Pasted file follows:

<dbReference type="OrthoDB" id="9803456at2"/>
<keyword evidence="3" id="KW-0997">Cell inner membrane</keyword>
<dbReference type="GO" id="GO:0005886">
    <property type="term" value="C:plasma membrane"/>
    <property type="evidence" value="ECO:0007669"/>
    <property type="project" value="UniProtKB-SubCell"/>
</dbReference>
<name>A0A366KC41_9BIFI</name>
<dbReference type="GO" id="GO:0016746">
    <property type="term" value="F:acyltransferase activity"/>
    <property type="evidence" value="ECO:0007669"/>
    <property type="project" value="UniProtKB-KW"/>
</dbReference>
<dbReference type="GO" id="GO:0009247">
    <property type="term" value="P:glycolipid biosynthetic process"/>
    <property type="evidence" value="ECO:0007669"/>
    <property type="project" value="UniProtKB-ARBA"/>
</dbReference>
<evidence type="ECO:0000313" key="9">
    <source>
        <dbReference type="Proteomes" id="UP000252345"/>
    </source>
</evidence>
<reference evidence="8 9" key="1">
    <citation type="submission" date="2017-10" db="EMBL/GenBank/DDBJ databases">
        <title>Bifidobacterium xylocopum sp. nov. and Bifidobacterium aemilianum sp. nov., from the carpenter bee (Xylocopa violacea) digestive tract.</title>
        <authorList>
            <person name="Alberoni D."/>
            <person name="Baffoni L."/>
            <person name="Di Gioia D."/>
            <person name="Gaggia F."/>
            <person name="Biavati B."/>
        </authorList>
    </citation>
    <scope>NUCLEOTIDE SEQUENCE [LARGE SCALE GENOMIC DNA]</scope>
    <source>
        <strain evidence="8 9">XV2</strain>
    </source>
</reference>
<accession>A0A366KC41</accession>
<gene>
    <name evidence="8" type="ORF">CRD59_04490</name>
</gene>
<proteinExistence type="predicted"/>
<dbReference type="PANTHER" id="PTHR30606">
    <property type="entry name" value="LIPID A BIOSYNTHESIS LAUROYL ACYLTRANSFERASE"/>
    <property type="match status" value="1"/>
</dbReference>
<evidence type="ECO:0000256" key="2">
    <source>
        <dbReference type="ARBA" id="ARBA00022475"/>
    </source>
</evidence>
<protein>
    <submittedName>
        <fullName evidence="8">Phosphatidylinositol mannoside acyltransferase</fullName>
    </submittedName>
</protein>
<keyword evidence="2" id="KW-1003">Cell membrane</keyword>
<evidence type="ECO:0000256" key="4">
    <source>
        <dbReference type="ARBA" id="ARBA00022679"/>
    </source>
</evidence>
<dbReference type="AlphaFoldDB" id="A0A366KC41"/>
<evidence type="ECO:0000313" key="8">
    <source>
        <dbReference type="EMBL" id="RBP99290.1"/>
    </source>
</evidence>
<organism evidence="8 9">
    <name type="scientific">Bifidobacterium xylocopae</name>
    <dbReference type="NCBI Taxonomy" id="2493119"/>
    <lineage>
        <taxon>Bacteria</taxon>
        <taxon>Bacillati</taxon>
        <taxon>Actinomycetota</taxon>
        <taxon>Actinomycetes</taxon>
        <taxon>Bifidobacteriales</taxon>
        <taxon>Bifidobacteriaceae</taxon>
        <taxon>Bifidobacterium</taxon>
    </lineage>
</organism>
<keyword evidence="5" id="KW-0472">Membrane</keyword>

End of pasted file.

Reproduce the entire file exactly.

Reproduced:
<dbReference type="OrthoDB" id="9803456at2"/>
<keyword evidence="3" id="KW-0997">Cell inner membrane</keyword>
<dbReference type="GO" id="GO:0005886">
    <property type="term" value="C:plasma membrane"/>
    <property type="evidence" value="ECO:0007669"/>
    <property type="project" value="UniProtKB-SubCell"/>
</dbReference>
<name>A0A366KC41_9BIFI</name>
<dbReference type="GO" id="GO:0016746">
    <property type="term" value="F:acyltransferase activity"/>
    <property type="evidence" value="ECO:0007669"/>
    <property type="project" value="UniProtKB-KW"/>
</dbReference>
<dbReference type="GO" id="GO:0009247">
    <property type="term" value="P:glycolipid biosynthetic process"/>
    <property type="evidence" value="ECO:0007669"/>
    <property type="project" value="UniProtKB-ARBA"/>
</dbReference>
<evidence type="ECO:0000313" key="9">
    <source>
        <dbReference type="Proteomes" id="UP000252345"/>
    </source>
</evidence>
<reference evidence="8 9" key="1">
    <citation type="submission" date="2017-10" db="EMBL/GenBank/DDBJ databases">
        <title>Bifidobacterium xylocopum sp. nov. and Bifidobacterium aemilianum sp. nov., from the carpenter bee (Xylocopa violacea) digestive tract.</title>
        <authorList>
            <person name="Alberoni D."/>
            <person name="Baffoni L."/>
            <person name="Di Gioia D."/>
            <person name="Gaggia F."/>
            <person name="Biavati B."/>
        </authorList>
    </citation>
    <scope>NUCLEOTIDE SEQUENCE [LARGE SCALE GENOMIC DNA]</scope>
    <source>
        <strain evidence="8 9">XV2</strain>
    </source>
</reference>
<accession>A0A366KC41</accession>
<gene>
    <name evidence="8" type="ORF">CRD59_04490</name>
</gene>
<proteinExistence type="predicted"/>
<dbReference type="PANTHER" id="PTHR30606">
    <property type="entry name" value="LIPID A BIOSYNTHESIS LAUROYL ACYLTRANSFERASE"/>
    <property type="match status" value="1"/>
</dbReference>
<evidence type="ECO:0000256" key="2">
    <source>
        <dbReference type="ARBA" id="ARBA00022475"/>
    </source>
</evidence>
<protein>
    <submittedName>
        <fullName evidence="8">Phosphatidylinositol mannoside acyltransferase</fullName>
    </submittedName>
</protein>
<keyword evidence="2" id="KW-1003">Cell membrane</keyword>
<evidence type="ECO:0000256" key="4">
    <source>
        <dbReference type="ARBA" id="ARBA00022679"/>
    </source>
</evidence>
<dbReference type="AlphaFoldDB" id="A0A366KC41"/>
<evidence type="ECO:0000313" key="8">
    <source>
        <dbReference type="EMBL" id="RBP99290.1"/>
    </source>
</evidence>
<organism evidence="8 9">
    <name type="scientific">Bifidobacterium xylocopae</name>
    <dbReference type="NCBI Taxonomy" id="2493119"/>
    <lineage>
        <taxon>Bacteria</taxon>
        <taxon>Bacillati</taxon>
        <taxon>Actinomycetota</taxon>
        <taxon>Actinomycetes</taxon>
        <taxon>Bifidobacteriales</taxon>
        <taxon>Bifidobacteriaceae</taxon>
        <taxon>Bifidobacterium</taxon>
    </lineage>
</organism>
<keyword evidence="5" id="KW-0472">Membrane</keyword>